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I am storing book meta-data like name,authors,price,publisher,etc in a mongodb document. I have about 10 million of these documents and they all are in one collection. The average document size is 1.9 KB. Now i have indexes on name,authors and price. In fact i have 2 indexes on price one in ascending order and one descending order. My mongodb version is 2.2.0 and i am using the php driver to query mongo. The driver's version is 1.12. But when i do a range query on price i get a MongoCursorTimeoutException. In my query i am trying to find books in a certain price range like "price less than 1000 and more than 500".

Increasing the timeout doesn't seem to be a good idea(It is already 30 sec). Is there anything else that i can do to speed up the query process.

EDIT Actually my price index is compound. I have a status field which has an integer value so my price index looks like {price:-1,status:1} and {price:1,status:1} Also I am trying to retrieve 20 documents at a time with PHP.

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memcached? that's 18 gigs, no wonder. how much memory do you have installed? – iccthedral Sep 18 '12 at 18:04
@iccthedral i have 8 GB ram. But my total index size is about 6 GB. So i have enough memory to keep my indexes in RAM – lovesh Sep 18 '12 at 18:09
Having separate ascending and descending indexes on price is a waste. Direction doesn't matter for single-field indexes. Remove one of them to free up some index RAM. – JohnnyHK Sep 18 '12 at 18:09
@JohnnyHK Actually my price index is compound. I have a status field which has an integer value so my price index look like {price:-1,status:1} and {price:1,status:1} – lovesh Sep 18 '12 at 18:13
@lovesh OK; even then, be sure to use explain to make sure both of those index are being used. Regardless, having 6GB of indexes and 8GB of RAM feels too tight. – JohnnyHK Sep 18 '12 at 18:16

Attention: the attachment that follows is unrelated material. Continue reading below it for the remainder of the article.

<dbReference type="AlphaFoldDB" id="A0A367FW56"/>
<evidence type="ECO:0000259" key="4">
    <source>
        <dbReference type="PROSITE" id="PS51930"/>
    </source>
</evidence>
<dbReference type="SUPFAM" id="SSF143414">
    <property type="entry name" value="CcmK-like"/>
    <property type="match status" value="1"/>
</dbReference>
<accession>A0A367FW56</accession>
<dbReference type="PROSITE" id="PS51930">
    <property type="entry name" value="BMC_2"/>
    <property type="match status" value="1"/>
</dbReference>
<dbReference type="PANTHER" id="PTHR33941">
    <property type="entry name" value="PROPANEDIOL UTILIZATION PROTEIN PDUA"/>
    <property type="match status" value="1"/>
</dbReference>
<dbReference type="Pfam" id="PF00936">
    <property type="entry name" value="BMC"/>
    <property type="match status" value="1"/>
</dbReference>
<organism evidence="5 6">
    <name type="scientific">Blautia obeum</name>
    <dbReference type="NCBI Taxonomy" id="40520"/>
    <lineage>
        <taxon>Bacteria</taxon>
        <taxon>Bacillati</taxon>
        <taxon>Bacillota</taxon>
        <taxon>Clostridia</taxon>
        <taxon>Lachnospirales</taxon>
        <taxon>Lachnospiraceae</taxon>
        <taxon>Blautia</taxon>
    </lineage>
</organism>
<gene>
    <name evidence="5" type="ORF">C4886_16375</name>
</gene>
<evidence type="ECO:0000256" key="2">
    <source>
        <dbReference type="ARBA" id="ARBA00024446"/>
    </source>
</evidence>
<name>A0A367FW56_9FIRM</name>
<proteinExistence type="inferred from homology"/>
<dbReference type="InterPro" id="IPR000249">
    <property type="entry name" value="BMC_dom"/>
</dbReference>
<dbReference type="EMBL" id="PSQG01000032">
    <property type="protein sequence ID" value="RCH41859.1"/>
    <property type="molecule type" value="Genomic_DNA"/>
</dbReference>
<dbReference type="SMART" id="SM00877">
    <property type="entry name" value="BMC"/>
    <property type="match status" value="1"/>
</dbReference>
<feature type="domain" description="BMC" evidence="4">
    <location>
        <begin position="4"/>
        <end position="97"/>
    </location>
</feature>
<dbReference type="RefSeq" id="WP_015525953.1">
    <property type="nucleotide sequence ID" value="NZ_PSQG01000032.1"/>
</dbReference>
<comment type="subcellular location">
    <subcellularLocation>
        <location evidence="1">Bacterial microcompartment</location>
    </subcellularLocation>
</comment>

3 Answers 3

up vote 0 down vote accepted

As @JohnyHK said my RAM was too low. So increased it to 12 GB and it works now. Thanks everyone for their comments and answers

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We have had a lot of experience with Mongo collections with millions of documents using both single/shared servers and dedicated replica sets on EC2 using both traditional and SSD EBS volumes. The workloads are varied: some are analytics-oriented and others are backing Web requests. Here is the root cause analysis path I'd recommend:

  1. Run your queries with .explain() to see what's going on in terms of indexes used, etc. Adjust indexes if necessary. Mongo's optimizer is rather naive so if your indexes don't match the query pattern perfectly, they may be missed.

  2. Check MMS and look for any of the following problems: (1) not all data in memory (indicated by page faults) and (2) queue lengths (typically indicating some type of bottleneck). Mongo's performance degrades rapidly when not all data is in memory because the database has a single global lock and touching storage, especially in the cloud is bad news. We recently upgraded to SSD cloud storage and we are seeing 3-10x improvements in performance on a database that's about 1/2 Tb in size.

  3. Increase the profiling level to 2 (the max), run for a while and look at the operation log. See the MongoDB profiler.

Hope this helps.

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  1. Check your indecies. Reindex your data, and make sure that the collection is fully indexed before running the queries. (10 mi. docs may take awhile to index)
  2. The slowest part of any indexed query is the actual document retrieval. I could imagine that depending on the amount of documents you are pulling this could take 30 seconds or more and a lot of memory.

For more helpful instructions on some things you could try check out this page:

For 10 mi. documents you might also think about sharding the data across computers. Remember that hard drive reads are slower than cpu cycles.

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I am trying to retrieve 20 documents at a time so limit is 20 – lovesh Sep 21 '12 at 19:24
That's good, so that suggestion doesn't apply. – andychase Sep 22 '12 at 18:29

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